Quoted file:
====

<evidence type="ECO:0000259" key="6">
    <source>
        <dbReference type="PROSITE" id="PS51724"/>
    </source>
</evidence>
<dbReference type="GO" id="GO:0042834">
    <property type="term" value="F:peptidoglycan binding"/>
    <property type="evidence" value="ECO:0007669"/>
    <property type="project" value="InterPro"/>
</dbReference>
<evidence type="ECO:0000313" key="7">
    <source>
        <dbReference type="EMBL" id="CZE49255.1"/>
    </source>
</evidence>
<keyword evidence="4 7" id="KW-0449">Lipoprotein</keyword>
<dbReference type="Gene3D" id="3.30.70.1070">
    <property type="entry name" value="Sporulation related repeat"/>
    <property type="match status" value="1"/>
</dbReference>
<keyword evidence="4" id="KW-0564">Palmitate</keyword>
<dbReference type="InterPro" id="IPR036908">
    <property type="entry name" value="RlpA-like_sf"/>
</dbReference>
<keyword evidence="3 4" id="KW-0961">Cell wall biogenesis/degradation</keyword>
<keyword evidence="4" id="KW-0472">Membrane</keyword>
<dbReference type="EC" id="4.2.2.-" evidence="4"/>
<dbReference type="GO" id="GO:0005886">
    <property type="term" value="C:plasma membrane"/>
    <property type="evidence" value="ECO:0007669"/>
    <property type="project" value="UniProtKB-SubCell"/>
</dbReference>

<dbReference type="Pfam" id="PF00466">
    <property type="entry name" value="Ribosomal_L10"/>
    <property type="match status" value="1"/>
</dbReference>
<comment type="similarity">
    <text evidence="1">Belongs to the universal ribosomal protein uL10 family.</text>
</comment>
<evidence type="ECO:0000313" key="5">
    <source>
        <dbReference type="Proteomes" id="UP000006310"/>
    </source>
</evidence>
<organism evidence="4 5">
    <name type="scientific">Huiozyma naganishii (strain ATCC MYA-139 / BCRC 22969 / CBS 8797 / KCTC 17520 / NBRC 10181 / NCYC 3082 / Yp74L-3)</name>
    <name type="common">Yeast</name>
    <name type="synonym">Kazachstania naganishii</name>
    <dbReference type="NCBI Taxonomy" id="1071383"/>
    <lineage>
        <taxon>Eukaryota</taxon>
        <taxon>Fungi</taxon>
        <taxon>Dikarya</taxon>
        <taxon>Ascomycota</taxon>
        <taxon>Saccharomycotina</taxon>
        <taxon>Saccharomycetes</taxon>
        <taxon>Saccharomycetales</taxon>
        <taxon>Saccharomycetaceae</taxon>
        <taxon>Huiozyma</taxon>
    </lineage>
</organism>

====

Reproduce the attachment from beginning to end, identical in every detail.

<evidence type="ECO:0000259" key="6">
    <source>
        <dbReference type="PROSITE" id="PS51724"/>
    </source>
</evidence>
<dbReference type="GO" id="GO:0042834">
    <property type="term" value="F:peptidoglycan binding"/>
    <property type="evidence" value="ECO:0007669"/>
    <property type="project" value="InterPro"/>
</dbReference>
<evidence type="ECO:0000313" key="7">
    <source>
        <dbReference type="EMBL" id="CZE49255.1"/>
    </source>
</evidence>
<keyword evidence="4 7" id="KW-0449">Lipoprotein</keyword>
<dbReference type="Gene3D" id="3.30.70.1070">
    <property type="entry name" value="Sporulation related repeat"/>
    <property type="match status" value="1"/>
</dbReference>
<keyword evidence="4" id="KW-0564">Palmitate</keyword>
<dbReference type="InterPro" id="IPR036908">
    <property type="entry name" value="RlpA-like_sf"/>
</dbReference>
<keyword evidence="3 4" id="KW-0961">Cell wall biogenesis/degradation</keyword>
<keyword evidence="4" id="KW-0472">Membrane</keyword>
<dbReference type="EC" id="4.2.2.-" evidence="4"/>
<dbReference type="GO" id="GO:0005886">
    <property type="term" value="C:plasma membrane"/>
    <property type="evidence" value="ECO:0007669"/>
    <property type="project" value="UniProtKB-SubCell"/>
</dbReference>

<dbReference type="Pfam" id="PF00466">
    <property type="entry name" value="Ribosomal_L10"/>
    <property type="match status" value="1"/>
</dbReference>
<comment type="similarity">
    <text evidence="1">Belongs to the universal ribosomal protein uL10 family.</text>
</comment>
<evidence type="ECO:0000313" key="5">
    <source>
        <dbReference type="Proteomes" id="UP000006310"/>
    </source>
</evidence>
<organism evidence="4 5">
    <name type="scientific">Huiozyma naganishii (strain ATCC MYA-139 / BCRC 22969 / CBS 8797 / KCTC 17520 / NBRC 10181 / NCYC 3082 / Yp74L-3)</name>
    <name type="common">Yeast</name>
    <name type="synonym">Kazachstania naganishii</name>
    <dbReference type="NCBI Taxonomy" id="1071383"/>
    <lineage>
        <taxon>Eukaryota</taxon>
        <taxon>Fungi</taxon>
        <taxon>Dikarya</taxon>
        <taxon>Ascomycota</taxon>
        <taxon>Saccharomycotina</taxon>
        <taxon>Saccharomycetes</taxon>
        <taxon>Saccharomycetales</taxon>
        <taxon>Saccharomycetaceae</taxon>
        <taxon>Huiozyma</taxon>
    </lineage>
</organism>